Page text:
In the same vicinity are other mounds of colossal dimensions, one of which is also called the Palace, but of different construction and without pillars. On another, at the end of the ruined staircase, is an opening under the top of a doorway, nearly filled up, crawling through which, by means of the crotch of a tree I descended into a dark chamber fifteen feet long and ten wide, of rude construction, and of which some of the stones in the wall measured seven feet in length. This is called Akabna, casa obscura or dark house. Near this is a senote, with the remains of steps leading down to water, which supplied the ancient city. The ruins cover a great extent, but all were overgrown, and in a condition too ruinous to be presented in a dawning. They were ruder and more massive than all the others we had seen, bore the stamp of an older era, and more than any others, in fact, for the first time in the country, suggested the idea of Cyclopean remains; but ever here we have a gleam of historic light, faint, it is true, but, in my mind, sufficient to dispel all unsettled and wavering notions. In the account of the march of Don Francisco Montejo from the coast, presented in the early part of these pages, it is mentioned that the Spanish reached a town called Aké, at which they found themselves confronted by a great multitude of armed Indians. A desperate battle ensued, which lasted two days, and in which the Spanish were victorious, but gained no easy triumph. There is no other mention of Aké, and in this there is no allusion whatever to the buildings, but from its geographical position, and the direction of the line of march of the Spanish army from the coast, I have little doubt that their Aké was the place now known by the same name, and occupied by the ruins last presented. It is, indeed, strange that no mention is made of the buildings, but regard must be had to the circumstances of danger and death which surrounded the Spaniards, and which were doubtless always uppermost in the minds of the soldiers who formed that disastrous expedition. At all events, it is not more strange than want of any description of great buildings of Chichen, and we have the strongest possible proof that no current inference is to be drawn from the silence of the Spaniards, for in the comparatively minute account of the conquest of Mexico, we find that the Spanish army marched under the very shadow of great pyramids of Otumba, and yet not the slightest mention whatever is made of their existence.

The above italicized passage, I took from my favorite blog, Bicycle Yucatan, which is the impetus for my wishing to go to Ake’. My bike doesn’t fold, as theirs do, so I have to confine myself, for the moment anyway, to what I can do in one day, there and back again. This trip is well within that range.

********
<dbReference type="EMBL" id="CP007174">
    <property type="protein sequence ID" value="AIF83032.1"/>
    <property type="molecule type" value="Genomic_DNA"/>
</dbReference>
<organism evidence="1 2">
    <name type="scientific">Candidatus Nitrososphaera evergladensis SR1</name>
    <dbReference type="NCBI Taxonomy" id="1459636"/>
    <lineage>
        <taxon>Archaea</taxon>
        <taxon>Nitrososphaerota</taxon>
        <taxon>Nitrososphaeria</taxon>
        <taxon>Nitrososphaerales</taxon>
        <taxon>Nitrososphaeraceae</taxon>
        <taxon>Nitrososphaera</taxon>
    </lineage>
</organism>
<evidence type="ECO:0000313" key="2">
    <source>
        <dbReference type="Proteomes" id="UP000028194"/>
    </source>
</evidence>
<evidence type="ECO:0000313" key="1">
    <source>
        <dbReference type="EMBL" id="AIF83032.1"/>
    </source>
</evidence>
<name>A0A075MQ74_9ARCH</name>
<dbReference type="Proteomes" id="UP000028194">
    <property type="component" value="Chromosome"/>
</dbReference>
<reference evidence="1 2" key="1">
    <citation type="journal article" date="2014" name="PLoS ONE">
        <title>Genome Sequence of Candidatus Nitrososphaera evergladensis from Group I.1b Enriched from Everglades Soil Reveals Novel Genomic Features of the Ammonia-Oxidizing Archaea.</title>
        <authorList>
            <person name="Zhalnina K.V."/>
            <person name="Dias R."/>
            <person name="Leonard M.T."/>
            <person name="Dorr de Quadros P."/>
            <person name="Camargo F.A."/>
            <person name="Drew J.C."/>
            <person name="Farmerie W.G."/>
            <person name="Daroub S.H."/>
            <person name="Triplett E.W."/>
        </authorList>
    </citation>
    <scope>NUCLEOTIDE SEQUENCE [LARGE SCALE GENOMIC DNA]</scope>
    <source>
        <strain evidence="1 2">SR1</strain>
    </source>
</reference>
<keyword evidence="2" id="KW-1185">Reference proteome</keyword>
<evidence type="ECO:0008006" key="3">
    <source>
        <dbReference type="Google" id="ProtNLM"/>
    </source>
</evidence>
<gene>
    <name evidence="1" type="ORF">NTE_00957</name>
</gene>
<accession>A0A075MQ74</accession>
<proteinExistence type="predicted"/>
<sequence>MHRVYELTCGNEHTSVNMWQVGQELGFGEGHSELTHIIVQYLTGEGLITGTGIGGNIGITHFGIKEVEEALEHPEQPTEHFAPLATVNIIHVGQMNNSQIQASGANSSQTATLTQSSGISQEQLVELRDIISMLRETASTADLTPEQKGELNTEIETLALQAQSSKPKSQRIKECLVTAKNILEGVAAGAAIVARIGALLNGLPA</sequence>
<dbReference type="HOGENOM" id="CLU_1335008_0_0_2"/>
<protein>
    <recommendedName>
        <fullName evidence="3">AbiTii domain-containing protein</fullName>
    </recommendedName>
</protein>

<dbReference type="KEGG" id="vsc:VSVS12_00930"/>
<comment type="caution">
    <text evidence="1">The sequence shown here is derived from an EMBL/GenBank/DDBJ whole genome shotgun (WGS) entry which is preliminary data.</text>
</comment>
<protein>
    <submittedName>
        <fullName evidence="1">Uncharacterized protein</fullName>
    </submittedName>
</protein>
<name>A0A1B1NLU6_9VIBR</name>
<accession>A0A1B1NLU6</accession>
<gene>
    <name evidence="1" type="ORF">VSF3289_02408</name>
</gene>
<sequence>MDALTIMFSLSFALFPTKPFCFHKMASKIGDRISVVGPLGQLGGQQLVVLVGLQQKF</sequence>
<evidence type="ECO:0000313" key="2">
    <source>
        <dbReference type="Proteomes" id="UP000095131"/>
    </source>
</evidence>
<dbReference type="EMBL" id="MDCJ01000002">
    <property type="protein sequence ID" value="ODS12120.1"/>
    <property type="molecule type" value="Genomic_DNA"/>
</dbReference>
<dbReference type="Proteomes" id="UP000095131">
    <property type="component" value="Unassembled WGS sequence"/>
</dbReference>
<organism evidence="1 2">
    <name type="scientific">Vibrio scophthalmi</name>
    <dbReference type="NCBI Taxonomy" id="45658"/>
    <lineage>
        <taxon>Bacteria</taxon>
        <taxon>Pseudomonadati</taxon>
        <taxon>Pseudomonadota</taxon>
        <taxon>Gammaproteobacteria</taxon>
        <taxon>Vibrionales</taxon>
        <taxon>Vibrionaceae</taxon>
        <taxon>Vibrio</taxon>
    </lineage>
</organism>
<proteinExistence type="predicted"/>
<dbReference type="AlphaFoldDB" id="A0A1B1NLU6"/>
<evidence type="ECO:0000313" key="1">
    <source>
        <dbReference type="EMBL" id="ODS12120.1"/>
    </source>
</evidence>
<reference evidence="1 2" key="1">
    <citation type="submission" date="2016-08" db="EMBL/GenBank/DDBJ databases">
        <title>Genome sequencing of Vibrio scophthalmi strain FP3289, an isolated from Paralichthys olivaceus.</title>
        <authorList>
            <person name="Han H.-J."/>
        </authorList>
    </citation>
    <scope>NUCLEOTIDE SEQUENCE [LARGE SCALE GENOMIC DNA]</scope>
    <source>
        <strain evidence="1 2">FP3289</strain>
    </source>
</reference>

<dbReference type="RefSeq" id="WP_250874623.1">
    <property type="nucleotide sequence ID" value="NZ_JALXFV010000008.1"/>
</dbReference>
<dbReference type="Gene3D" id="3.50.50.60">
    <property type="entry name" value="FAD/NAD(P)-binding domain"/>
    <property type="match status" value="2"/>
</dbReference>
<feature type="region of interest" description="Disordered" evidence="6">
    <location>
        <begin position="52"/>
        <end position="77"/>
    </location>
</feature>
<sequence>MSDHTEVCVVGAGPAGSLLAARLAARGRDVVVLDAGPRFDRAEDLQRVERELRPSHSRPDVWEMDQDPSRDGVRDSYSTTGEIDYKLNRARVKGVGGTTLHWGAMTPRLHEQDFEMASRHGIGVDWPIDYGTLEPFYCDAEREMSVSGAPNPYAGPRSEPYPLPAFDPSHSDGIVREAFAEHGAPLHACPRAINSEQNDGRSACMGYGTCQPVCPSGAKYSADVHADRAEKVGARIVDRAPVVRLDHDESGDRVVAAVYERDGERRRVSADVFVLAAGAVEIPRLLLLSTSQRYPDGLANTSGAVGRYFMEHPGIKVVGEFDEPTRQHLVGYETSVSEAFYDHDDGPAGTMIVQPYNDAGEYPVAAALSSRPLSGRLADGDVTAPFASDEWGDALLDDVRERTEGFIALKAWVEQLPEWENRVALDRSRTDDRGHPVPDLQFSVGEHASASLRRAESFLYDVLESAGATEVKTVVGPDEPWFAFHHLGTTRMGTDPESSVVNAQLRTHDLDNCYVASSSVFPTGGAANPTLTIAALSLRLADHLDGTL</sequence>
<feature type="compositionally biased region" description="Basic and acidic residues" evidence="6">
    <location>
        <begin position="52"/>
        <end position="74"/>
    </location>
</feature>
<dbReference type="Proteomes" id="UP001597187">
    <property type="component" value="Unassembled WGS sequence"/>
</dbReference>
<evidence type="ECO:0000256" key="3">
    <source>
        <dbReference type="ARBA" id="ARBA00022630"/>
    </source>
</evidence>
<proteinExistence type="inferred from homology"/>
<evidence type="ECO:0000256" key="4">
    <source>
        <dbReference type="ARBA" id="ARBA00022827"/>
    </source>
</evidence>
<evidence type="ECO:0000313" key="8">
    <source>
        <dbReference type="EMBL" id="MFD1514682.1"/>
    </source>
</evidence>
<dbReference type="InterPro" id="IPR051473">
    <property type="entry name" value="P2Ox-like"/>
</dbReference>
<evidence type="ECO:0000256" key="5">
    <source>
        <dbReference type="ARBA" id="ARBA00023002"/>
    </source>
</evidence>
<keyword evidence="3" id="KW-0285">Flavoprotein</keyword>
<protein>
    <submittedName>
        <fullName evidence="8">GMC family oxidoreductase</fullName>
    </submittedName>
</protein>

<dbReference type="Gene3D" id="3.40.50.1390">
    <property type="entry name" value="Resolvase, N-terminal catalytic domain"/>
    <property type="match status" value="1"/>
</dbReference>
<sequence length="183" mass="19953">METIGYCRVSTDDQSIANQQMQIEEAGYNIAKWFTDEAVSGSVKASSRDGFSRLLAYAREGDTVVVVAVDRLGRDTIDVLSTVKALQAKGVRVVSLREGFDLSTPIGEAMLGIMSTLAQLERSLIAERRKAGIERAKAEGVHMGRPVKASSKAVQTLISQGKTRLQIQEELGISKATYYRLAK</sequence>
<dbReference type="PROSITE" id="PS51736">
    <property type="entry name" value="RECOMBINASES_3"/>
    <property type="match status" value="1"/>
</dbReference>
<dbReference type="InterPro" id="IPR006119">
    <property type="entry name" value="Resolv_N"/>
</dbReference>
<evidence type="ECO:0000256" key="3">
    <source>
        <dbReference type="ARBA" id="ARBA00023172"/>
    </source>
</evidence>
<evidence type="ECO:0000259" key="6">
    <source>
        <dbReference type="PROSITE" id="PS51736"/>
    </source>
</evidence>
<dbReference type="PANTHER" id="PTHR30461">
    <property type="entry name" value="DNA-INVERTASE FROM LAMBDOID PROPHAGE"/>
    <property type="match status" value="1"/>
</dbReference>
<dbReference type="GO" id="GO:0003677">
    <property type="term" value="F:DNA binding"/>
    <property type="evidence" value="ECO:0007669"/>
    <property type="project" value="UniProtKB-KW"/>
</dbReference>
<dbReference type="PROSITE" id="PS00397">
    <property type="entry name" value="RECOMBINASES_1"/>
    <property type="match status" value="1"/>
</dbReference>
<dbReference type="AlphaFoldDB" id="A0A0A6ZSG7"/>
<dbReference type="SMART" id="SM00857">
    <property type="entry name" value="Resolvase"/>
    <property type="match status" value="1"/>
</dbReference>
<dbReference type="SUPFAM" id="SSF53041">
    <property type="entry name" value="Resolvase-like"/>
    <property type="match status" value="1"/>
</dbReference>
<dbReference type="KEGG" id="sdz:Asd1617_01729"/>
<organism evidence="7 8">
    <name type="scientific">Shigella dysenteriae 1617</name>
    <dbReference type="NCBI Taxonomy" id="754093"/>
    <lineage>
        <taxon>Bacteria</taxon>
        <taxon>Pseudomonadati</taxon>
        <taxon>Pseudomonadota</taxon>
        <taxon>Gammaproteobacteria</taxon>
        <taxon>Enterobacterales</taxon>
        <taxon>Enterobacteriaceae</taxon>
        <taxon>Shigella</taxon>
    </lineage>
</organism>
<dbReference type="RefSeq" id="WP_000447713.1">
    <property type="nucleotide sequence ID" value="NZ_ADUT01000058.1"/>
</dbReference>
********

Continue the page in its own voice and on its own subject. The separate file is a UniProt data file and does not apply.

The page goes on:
eclipse

February 23, 2008

The lunar eclipse is in process and so it seems like a good time to finally start this thing. I’ve been having trouble getting to my journal since we’ve been in Merida, and I don’t want to lose touch with it. I thought this might be a good way to keep my writing moving along. We’ll see.

I’ve taken up birding and biking tours on Sundays. Two Sundays ago I rode the 3o miles to Sisal, ate lunch and rode back into a stiff westerly headwind. I stopped to rest in Ucu puebla, and watched a couple innings of a baseball game. The birding was very good around Sisal, as there is a large wetland buffering the coast. I didn’t have time to do much birding though, as the ride was so long. This past Sunday I intended going to the little known ruin of Ake’, but didn’t want to go so far without a spare tube, so I returned to the Dzibilchaltun ruins instead, just 10 kilometers out of the city. I’d been there a couple weeks earlier, on an overcast, relatively cool day and the birding was excellent. This time though, it was quite hot and quite windy and there were no birds to be seen. This time I rode back to town into a gale force southerly wind. I’m not complaining though, as both times it was a great workout, though not terribly pleasant riding. But if great workouts were always pleasant, the world would be free of obesity. This week I plan to go to Ake’, having picked up an extra tube yesterday. That will take me West, and maybe the wind will be coming stiffly from the East on my return.

Connie’s sister, Kathy, was here for a few hours today, seeing the house she bought for the first time. She’s back on the cruise ship now, heading for Cozumel.

Hopefully I will get up on the roof tomorrow, for my second stint at cleaning the mold off of it with the pressure washer, in preparation for repairing and sealing it.

The water coming in through the water meter is very low volume and pressure, so all the houses have tanks on the roof. The water trickles into these tanks and then gravity feeds into the house. In order for the pressure washer to work, it has to receive water at some pressure, so it can then pressurize it further. With a gravity feed system, there is no way to accomplish this on the roof. So I got out my trusty solar panel and 12 volt pump, and draw the water directly from the tanks. The system works very well while the sun is shining (between clouds).

Hello world!

February 17, 2008